The register is online, and can be searched by anyone – including employers – to check your registration status.

If a Nurse has any restrictions on practise for whatever reason, they will also show up on a search of their PIN.

Your university will send your course and contact details to the NMC, who will then send you an activation code and details of applying to register online.

It is therefore important to make sure your university has your up-to-date contact details.

Your University also sends a declaration of health and character in support of your application, which you must also do.

You must also declare any criminal convictions or cautions, and pay the £120 fee for a year’s registration.

It takes around 2-10 days to be active on the NMC register.

If you are employed during this time straight after graduation, most newly qualified Nurses work as support workers while waiting for their NMC PIN.

Do I have to join a Trade Union once I qualify as a Nurse?

While it is essential to register with the NMC to practise as a Nurse in the UK, it is not essential to join a Trade Union.

However, it is advisable.

You can join a Nursing union as a student or qualified Nurse.

The aim of a Trade Union is to represent and advocate for workers’ interests, specifically if you ever have a serious dispute at work, disciplinary hearings, or feel discriminated against.

For Nurses, Nursing unions also lobby the government, undertakes research, offer advice and support, and offer learning and development.

Nursing unions are therefore treated slightly differently than other Trade Unions due to these broader activities.

Your University might even invite Trade Union representatives to talk to you.

Do remember there are several unions, so do not feel you need to sign up on the day.

Popular Trade Unions for qualified Nurses are the Royal College of Nursing (RCN), UNISON, and Unite.

Combined, these three unions have about 3.1 million members, including students.

What do I need to do to keep my training and development up to date as a Nurse?

Once qualified, the learning doesn’t stop there.

Your employer will most likely require you to attend training courses, in person, online, or both.

These are essential to make sure you have the skills needed to work with the specific clients group of the company.

They are also important to keep your NMC registration so you can continue to practise safely.

You will need to revalidate your NMC membership every three years.

To do this, you will need to evidence (amongst other things) that you have attended 35 hours of continuing professional development relevant to your practice.

20 of these hours must have been participatory, that is involves interactions with other health professionals – either in person or online.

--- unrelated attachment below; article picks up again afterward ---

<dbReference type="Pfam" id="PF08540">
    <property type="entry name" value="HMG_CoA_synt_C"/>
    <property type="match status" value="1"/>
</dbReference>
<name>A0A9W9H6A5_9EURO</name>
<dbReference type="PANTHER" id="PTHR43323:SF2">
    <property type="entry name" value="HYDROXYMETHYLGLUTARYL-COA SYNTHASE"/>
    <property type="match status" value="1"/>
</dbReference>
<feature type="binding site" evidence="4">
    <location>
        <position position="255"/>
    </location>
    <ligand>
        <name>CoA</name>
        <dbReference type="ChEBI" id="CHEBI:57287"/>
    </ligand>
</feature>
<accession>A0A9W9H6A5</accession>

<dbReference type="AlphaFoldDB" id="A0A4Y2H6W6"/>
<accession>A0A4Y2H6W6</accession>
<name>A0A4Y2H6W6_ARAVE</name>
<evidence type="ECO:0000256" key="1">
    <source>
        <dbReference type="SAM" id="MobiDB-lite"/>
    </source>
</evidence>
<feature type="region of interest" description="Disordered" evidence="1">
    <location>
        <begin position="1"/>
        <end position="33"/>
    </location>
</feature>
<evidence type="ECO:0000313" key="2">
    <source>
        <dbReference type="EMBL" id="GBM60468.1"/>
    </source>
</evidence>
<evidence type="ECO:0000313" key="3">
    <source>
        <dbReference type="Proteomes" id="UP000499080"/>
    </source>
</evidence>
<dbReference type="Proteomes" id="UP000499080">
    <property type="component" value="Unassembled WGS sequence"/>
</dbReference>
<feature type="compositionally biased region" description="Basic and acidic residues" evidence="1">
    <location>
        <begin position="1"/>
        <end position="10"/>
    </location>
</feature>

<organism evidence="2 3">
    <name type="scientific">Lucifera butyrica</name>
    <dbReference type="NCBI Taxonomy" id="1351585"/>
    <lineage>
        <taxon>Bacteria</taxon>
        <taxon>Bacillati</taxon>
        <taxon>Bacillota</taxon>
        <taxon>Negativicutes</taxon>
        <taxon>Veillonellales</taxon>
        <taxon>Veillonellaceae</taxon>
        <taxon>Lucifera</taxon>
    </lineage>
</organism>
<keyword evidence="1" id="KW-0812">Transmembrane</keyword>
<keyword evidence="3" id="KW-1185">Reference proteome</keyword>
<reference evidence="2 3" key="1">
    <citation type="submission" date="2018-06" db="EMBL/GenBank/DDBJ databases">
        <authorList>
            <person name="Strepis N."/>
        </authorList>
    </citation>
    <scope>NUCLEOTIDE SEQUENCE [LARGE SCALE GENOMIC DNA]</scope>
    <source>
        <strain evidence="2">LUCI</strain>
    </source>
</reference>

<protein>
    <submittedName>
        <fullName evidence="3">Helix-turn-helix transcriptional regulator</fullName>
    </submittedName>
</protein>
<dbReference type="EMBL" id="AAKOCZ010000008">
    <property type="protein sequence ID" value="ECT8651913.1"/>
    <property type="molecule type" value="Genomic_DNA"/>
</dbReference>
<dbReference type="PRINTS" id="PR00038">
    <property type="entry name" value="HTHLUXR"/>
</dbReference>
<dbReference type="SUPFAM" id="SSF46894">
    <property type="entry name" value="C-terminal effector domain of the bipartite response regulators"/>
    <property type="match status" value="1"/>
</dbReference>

More information can be found on the NMC website.

If you have a job in the NHS, you will be assigned training that you must attend.

These are free, and usually last a day or two.

They could be First Aid, manual handling, infection control, and similar topics relevant to your area of work.

Private companies will also offer free training, although the amount and quality will vary between companies. If you wish to continue your training and gain another qualification – for example modules to top-up your Learning Disability Nurse registration so you become dual qualified in Mental Health – this will most likely not be free.

To do this, you will most likely need to apply to University in the traditional way, and receive a loan as set out in the fees and qualifications section of this article.  

Good luck - start your nursing career now!

Nursing is a rewarding, varied career. This guide has covered everything you need to find the perfect branch of Nursing for you.

All that is left is for you to apply!

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About the author

  • Lauren Young
    RNLD (Learning Disability Nurse)

I am a qualified Learning Disability Nurse and Social Worker. I first worked with children who have learning disabilities whilst studying classical civilisation in Leeds. After seven years of working in care, I realised I wanted to take my passion further and qualify at a professional level. I am passionate about giving the people I work with, as much independence as possible.

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  • Lauren Young
    RNLD (Learning Disability Nurse)

About the author

  • Lauren Young
    RNLD (Learning Disability Nurse)

I am a qualified Learning Disability Nurse and Social Worker. I first worked with children who have learning disabilities whilst studying classical civilisation in Leeds. After seven years of working in care, I realised I wanted to take my passion further and qualify at a professional level. I am passionate about giving the people I work with, as much independence as possible.